On September 25, 2013, as I sat watching TV with my husband Dave, I felt as if I had indigestion. I complained for about 20 minutes and then decided to take some TUMS and go to bed. However, something didn’t feel right; I had never really had indigestion. I took the TUMS but also took an aspirin “just in case.” After getting in my PJs, I sat on the side of the bed worried that I was maybe ignoring something more serious. When I lay down, I knew it was more. I felt like a sledge hammer hit me in the middle of my chest. I got dressed, grabbed my purse, reassured Dave that I would be home soon and was just going to the ER to get checked out … just to be safe. Three days later I returned home with a stent in my LAD (the big artery that encompasses the heart. Doctors call it the “widow maker.”). At the age of 50, I now had coronary artery disease.
According to the Centers for Disease Control and Prevention (CDC), heart disease is the leading cause of death for women in the United States and almost two-thirds of women who die suddenly of coronary heart disease have previously had no symptoms (like me). Women are more likely to experience chest pain that is sharp, burning (like me), and more commonly have pain in the neck, jaw, throat, abdomen or back. Others may experience angina which is a dull, heavy to sharp pain or discomfort in the chest. Symptoms may occur while at rest, during physical activity, or during times of mental stress. Sometimes heart disease is silent and remains undiagnosed until a woman experiences signs or symptoms of a heart attack, heart failure, arrhythmia, or stroke.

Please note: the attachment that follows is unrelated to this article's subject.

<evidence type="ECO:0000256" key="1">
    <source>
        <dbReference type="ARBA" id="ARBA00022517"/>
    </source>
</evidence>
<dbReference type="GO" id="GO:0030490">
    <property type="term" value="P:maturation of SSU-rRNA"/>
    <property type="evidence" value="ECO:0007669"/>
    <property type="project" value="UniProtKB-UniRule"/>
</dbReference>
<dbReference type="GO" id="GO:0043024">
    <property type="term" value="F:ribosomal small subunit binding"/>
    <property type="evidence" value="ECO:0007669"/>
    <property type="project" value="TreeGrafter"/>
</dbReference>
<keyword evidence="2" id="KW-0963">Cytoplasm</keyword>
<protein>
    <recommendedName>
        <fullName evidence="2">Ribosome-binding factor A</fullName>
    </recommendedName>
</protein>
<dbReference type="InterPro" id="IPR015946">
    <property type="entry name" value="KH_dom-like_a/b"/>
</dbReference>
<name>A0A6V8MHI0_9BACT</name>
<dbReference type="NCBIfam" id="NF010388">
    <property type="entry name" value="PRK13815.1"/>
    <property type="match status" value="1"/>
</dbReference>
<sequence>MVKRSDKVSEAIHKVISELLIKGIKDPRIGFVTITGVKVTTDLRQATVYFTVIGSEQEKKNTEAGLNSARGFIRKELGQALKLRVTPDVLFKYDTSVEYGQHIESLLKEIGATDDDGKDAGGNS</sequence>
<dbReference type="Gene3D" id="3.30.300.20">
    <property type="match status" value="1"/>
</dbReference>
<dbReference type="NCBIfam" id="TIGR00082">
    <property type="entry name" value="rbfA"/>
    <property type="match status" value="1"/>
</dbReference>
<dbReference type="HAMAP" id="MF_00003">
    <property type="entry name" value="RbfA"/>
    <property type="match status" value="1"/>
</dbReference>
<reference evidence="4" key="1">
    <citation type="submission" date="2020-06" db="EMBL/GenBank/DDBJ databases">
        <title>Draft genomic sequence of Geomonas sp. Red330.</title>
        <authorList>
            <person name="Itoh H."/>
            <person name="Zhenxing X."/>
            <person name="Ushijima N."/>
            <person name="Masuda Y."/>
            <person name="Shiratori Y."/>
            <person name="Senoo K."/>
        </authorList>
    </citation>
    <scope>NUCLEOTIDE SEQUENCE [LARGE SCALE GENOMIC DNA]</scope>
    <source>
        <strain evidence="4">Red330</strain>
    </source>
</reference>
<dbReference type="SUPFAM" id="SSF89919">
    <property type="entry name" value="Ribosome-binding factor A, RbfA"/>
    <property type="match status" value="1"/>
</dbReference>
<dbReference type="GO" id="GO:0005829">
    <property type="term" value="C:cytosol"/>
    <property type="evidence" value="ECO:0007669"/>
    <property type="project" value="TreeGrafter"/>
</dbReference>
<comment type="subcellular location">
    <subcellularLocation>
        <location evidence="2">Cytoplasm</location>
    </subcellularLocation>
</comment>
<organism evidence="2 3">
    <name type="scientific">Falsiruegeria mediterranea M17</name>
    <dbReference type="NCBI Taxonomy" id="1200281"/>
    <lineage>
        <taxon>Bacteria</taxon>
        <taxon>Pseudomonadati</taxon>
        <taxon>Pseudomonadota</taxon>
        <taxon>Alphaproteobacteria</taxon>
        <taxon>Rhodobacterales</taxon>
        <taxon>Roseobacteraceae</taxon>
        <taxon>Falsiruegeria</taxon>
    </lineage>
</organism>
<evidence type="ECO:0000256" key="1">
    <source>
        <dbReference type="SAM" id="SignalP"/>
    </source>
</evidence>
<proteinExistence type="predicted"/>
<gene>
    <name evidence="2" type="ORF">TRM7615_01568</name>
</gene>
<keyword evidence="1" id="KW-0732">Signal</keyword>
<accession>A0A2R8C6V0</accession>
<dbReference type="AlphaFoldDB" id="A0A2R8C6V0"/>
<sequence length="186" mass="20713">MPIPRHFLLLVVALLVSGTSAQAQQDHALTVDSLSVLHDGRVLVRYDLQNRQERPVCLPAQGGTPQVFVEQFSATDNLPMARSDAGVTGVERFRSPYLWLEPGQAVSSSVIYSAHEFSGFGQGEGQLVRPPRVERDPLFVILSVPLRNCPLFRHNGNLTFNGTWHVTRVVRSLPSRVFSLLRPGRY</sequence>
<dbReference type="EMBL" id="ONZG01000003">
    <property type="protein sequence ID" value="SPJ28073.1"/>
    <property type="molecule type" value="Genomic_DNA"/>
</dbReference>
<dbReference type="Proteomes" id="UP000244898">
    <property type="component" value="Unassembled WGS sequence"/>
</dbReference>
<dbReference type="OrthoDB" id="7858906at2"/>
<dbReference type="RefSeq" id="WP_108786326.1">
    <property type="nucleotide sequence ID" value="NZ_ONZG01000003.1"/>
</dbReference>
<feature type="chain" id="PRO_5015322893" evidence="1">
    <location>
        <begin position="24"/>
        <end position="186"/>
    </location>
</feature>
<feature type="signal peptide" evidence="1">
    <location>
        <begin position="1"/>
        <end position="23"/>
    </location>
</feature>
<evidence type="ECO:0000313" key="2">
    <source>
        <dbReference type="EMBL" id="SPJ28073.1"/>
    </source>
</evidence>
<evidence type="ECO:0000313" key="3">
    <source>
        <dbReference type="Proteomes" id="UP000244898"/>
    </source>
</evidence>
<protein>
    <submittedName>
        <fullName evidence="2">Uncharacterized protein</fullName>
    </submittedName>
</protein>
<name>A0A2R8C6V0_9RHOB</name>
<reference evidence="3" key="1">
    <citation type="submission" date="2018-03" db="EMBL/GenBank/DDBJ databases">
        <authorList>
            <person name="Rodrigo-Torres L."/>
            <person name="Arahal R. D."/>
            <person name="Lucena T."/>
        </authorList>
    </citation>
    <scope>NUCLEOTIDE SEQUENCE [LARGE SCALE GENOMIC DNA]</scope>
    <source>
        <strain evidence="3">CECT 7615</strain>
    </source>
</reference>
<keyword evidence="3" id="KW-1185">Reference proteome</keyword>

As women age, the risk of heart disease increases due to several factors. The loss of estrogen that occurs with menopause may contribute to heart disease. Changes in the walls of the blood vessels make it more likely for plaque and clots to form, increased LDL (“bad”) cholesterol or decreases in HDL (“good”) cholesterol can result in plaque formation in blood vessels, and increases in fibrinogen (a substance in the blood that helps the blood to clot) makes it more likely for clots to form thus narrowing the arteries and reducing blood flow to the heart.
So what can we do reduce the risks of heart disease? First, know your personal risk factors. These can include a family history of heart disease, high blood pressure, high LDL cholesterol, smoking, diabetes, obesity, poor diet, lack of exercise or activity, and excessive alcohol use. Next, discuss your risk factors with your physician and develop a treatment plan that is individualized for your needs. This may include:
- Making healthy food choices and following a diet low in saturated fat, high in fiber, whole grains, legumes, fruits, vegetables and fish.
- Exercising 30 minutes, at least three times per week
- Avoid or quit smoking
- Lose weight and /or maintain ideal body weight
- Treat and control medical conditions such as diabetes, high cholesterol, high blood pressure
- Discuss whether Hormone Replacement Therapy is appropriate as menopause approaches.
Since my heart attack, I have become more aware of my own risk factors and have worked to reduce my risks while also recognizing that change is difficult and a daily struggle. Don’t ignore your symptoms, you know your body better than anyone else. Wishing you all a healthy heart!!by